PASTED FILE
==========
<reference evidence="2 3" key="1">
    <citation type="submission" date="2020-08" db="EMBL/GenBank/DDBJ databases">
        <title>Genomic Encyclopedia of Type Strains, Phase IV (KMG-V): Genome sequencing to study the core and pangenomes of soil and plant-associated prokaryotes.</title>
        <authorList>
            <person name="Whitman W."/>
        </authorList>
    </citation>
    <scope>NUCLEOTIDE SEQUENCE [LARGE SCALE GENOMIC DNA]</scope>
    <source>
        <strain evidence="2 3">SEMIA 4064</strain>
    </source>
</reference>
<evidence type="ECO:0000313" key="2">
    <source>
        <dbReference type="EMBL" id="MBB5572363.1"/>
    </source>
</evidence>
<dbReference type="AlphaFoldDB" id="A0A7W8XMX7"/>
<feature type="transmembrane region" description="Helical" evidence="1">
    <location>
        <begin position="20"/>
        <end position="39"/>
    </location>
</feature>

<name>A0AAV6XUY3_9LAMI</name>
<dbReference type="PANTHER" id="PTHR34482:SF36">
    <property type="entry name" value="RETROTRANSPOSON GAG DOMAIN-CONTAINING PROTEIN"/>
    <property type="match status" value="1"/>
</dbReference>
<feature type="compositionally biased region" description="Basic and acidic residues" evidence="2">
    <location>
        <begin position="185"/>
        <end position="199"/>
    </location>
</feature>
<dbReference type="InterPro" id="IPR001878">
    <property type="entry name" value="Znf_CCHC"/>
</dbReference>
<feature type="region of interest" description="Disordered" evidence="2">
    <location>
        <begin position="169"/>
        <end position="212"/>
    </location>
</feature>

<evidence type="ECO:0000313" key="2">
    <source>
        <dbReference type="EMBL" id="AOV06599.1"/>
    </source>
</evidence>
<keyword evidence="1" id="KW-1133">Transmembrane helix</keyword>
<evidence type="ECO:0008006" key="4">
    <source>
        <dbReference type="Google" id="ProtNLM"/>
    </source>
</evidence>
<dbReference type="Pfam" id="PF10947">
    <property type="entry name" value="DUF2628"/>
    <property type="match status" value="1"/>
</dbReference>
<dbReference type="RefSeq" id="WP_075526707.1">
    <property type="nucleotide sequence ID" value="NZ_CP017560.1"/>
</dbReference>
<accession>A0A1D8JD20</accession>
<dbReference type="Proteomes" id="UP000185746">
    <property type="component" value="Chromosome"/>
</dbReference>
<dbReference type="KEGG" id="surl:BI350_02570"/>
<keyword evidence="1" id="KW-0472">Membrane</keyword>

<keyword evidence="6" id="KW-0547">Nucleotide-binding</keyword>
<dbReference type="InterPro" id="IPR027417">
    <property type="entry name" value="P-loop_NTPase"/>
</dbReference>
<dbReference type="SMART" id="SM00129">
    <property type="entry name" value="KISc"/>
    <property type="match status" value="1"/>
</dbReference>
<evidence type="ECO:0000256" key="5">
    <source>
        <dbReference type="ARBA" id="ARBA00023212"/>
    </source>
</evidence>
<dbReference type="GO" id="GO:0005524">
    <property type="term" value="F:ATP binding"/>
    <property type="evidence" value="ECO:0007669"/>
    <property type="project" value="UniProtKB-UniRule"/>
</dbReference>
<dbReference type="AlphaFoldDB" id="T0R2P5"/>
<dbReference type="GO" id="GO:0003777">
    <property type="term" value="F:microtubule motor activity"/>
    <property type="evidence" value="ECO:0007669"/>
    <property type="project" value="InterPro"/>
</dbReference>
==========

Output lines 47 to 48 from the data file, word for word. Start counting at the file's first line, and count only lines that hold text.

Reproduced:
        <dbReference type="EMBL" id="AOV06599.1"/>
    </source>